Bill is a man in his thirties who lives at home with his parents. He has been going to a hospital twice a week, where he works in the mail room under Joe and delivers the mail on the first floor. This task is a tricky one for him, since he cannot read. The mail room personnel have worked out a special colour-coding for him to follow, and people in other departments have learned to expect him and watch out for him (and their mail). Bill loves being a volunteer: he loves wearing the vest and the volunteer badge, and is convinced "this place couldn’t run without me." Bill is a great talker, and once prepared an elaborate report on how the mail room should be reorganized, which Joe took with calm consideration. Joe has also driven Bill home from the hospital and stayed to dinner with his family, and he is getting involved in talking about Bill’s future (O’Connell 1990:16-17).

In each of these examples we can see how a community has opened up for a disabled person to take active part. We recognize also how the relationships have created roles for the person through interaction and experiences, such that they have been recognized for their special strengths and thereby developed a sense of self-reliance: “Maritza, for example, has become Miss Maritza to the children at Day Nursery, and Bill glories in being the mailman at the hospital. In all the places, there’s been a willingness to accept someone who may slow things down a bit or create a few extra complications; in exchange, people recognize the warmth, friendliness, and enthusiasms that the new person brings as something valuable to the community as a whole” (O’Connell 1990:18-19). These glimpses illustrate how community work can be an arena for developing self-reliance. Another arena where self-reliance can be present is in social work with groups.

 

Social work with groups

 

In social work with groups, self-reliance is present both as a concept and as a practice principle. The description of self-reliance is understood, related, and connected with the dignity of each human being. To understand and make an effort to practice and respect the value and integrity of the client is the major touchstone for the reality of human services according to Konopka (1983). Consequently it follows that in order to understand the individual, it becomes important to discover and pay attention to interrelations between people. Hence, group activities and the group is a context where human beings can unfold, develop and practice confidence in one’s own power. This draws our attention to the fact that human beings are whole individuals interrelating with others.

 

This proposition is explored in the bioecological paradigm for a developmental model by Bronfenbrenner (1995). Its central components are  process-person-context-time (PPCT). Bronfenbrenner’s first proposition is that “through processes of progressively more complex reciprocal interaction between an active, evolving bio-psychological human organism and the persons, the objects, and the symbols in its immediate environment”, human beings develop over comprehensive and long-term  periods of time. Here we can recognize the dynamic forces working between members in a group. These forces, called “proximal forces”, consist of the “form, power, content, and direction” which jointly effect both “the biopsychological characteristics of the developing person”, “the environment” and “the nature of the developmental outcome” (Bronfenbrenner 1995:620-621).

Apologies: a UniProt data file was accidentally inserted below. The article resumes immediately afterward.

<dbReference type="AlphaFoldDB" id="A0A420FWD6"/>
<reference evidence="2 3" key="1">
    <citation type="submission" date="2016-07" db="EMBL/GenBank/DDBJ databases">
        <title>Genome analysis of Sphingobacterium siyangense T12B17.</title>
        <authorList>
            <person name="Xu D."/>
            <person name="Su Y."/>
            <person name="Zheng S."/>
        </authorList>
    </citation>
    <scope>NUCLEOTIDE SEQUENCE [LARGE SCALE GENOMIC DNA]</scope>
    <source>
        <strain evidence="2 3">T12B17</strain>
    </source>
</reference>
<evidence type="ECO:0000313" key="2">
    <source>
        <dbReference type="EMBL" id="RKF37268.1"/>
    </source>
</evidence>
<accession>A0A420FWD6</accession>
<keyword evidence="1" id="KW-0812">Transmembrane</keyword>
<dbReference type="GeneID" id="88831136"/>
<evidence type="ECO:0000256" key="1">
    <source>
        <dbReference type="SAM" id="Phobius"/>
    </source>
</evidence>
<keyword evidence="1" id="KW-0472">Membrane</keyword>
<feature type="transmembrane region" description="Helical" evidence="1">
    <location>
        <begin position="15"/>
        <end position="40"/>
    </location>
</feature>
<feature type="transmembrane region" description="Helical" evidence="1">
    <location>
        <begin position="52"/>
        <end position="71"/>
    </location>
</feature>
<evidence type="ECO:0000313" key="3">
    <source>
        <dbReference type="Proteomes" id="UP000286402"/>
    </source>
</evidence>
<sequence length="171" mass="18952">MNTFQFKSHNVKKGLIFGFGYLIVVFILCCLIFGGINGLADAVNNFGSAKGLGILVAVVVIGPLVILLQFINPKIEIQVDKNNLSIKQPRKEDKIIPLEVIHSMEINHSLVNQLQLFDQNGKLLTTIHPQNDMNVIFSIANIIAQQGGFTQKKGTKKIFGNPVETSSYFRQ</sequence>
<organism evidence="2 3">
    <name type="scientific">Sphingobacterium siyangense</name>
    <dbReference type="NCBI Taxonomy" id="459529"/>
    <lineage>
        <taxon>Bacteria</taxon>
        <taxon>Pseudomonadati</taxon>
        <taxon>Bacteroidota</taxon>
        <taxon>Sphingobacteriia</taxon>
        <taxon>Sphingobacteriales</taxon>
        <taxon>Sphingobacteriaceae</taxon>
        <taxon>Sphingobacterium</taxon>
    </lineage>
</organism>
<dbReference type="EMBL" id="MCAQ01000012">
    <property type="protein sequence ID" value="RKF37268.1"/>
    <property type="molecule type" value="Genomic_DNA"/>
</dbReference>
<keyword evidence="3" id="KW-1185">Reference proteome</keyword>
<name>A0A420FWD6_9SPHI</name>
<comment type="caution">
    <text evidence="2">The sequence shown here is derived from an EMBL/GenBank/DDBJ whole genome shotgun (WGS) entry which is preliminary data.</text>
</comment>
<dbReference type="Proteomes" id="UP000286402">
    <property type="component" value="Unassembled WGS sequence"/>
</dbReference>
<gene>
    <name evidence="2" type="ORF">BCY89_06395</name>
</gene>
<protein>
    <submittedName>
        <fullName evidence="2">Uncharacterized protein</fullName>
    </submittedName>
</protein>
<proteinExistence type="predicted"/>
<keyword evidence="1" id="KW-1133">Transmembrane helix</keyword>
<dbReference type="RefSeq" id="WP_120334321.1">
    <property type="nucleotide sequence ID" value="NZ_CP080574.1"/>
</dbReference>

Thus, a person can react to and influence complex systems, not only to secure basic needs, such as food and shelter, but also to realize the need for love and caring, and to care for others. The group setting in social work can provide such a context where interaction with others in order to appreciate one’s own creative powers for self-respect can be developed and enhanced.

 

An excerpt from a group work session illustrates a member’s experience of being trusted and accepted:

You know that I had a terribly weak mother, and a father who did not care one hoot about his family... But I will never forget what it meant to me to have friendships in my youth group, to have understanding (this was directed to the group worker) and to be able to do things that made me not only forget my dismal home, but gave me the feeling that I was an important being, not just someone on this earth to be slapped around. (Konopka 1983:38)

A short review of the development of social work with groups illustrates also how self-reliance (although this exact term was not used) was present in the ideas and writings among the early group workers. Konopka (1983) states “The older services [of social work] distinguished sharply between the giver and the receiver. Yet among the newer services there were the beginnings of an idea turned into action: self-help, self-help of a group nature “(Konopka 1983:40). The foundation for social work with groups was built by and through organizations that had at its core, the idea of helping for self-help. Through interaction with others in a group setting and with a group work leader, the individual was given the opportunity to use one’s own strength, confirm it or develop it in order to use it for moving forward in society. Thus, we can visualize fostering self-reliance through social group work. Self-help groups developed from the need for mutual aid, but without a professional group leader.

 

Self-help groups

 

In the foreword to a book on self-help groups, Alfred Katz states:

Self-help philosophy is that of working with people in a mutually helping way, that is non-bureaucratic, holistic, open to change, and that recognizes and seeks to optimize the inherent strengths and capacities of individuals, families, community groups and institution. (Katz 1992:3-4)